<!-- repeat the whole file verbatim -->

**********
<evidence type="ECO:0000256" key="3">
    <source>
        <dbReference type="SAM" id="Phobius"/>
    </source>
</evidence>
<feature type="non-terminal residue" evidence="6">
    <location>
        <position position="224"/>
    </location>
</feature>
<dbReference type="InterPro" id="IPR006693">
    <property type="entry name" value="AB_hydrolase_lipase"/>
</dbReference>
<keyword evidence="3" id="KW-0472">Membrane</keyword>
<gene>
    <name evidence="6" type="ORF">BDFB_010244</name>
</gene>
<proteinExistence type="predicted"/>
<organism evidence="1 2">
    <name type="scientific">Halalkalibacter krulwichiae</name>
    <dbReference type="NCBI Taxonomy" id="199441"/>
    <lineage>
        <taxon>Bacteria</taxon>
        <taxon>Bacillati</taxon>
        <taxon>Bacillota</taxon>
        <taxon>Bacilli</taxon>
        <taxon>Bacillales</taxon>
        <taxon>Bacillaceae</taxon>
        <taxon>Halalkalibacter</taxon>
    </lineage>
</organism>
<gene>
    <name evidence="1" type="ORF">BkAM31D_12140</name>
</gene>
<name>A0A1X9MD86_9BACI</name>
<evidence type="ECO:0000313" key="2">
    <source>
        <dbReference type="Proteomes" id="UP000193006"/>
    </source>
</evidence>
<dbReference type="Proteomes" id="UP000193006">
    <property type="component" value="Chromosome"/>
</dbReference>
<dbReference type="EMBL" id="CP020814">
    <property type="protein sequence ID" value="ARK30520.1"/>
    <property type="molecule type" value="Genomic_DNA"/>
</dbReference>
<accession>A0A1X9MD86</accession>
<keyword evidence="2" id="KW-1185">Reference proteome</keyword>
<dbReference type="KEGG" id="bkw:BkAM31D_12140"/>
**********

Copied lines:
<evidence type="ECO:0000256" key="3">
    <source>
        <dbReference type="SAM" id="Phobius"/>
    </source>
</evidence>
<feature type="non-terminal residue" evidence="6">
    <location>
        <position position="224"/>
    </location>
</feature>
<dbReference type="InterPro" id="IPR006693">
    <property type="entry name" value="AB_hydrolase_lipase"/>
</dbReference>
<keyword evidence="3" id="KW-0472">Membrane</keyword>
<gene>
    <name evidence="6" type="ORF">BDFB_010244</name>
</gene>
<proteinExistence type="predicted"/>
<organism evidence="1 2">
    <name type="scientific">Halalkalibacter krulwichiae</name>
    <dbReference type="NCBI Taxonomy" id="199441"/>
    <lineage>
        <taxon>Bacteria</taxon>
        <taxon>Bacillati</taxon>
        <taxon>Bacillota</taxon>
        <taxon>Bacilli</taxon>
        <taxon>Bacillales</taxon>
        <taxon>Bacillaceae</taxon>
        <taxon>Halalkalibacter</taxon>
    </lineage>
</organism>
<gene>
    <name evidence="1" type="ORF">BkAM31D_12140</name>
</gene>
<name>A0A1X9MD86_9BACI</name>
<evidence type="ECO:0000313" key="2">
    <source>
        <dbReference type="Proteomes" id="UP000193006"/>
    </source>
</evidence>
<dbReference type="Proteomes" id="UP000193006">
    <property type="component" value="Chromosome"/>
</dbReference>
<dbReference type="EMBL" id="CP020814">
    <property type="protein sequence ID" value="ARK30520.1"/>
    <property type="molecule type" value="Genomic_DNA"/>
</dbReference>
<accession>A0A1X9MD86</accession>
<keyword evidence="2" id="KW-1185">Reference proteome</keyword>
<dbReference type="KEGG" id="bkw:BkAM31D_12140"/>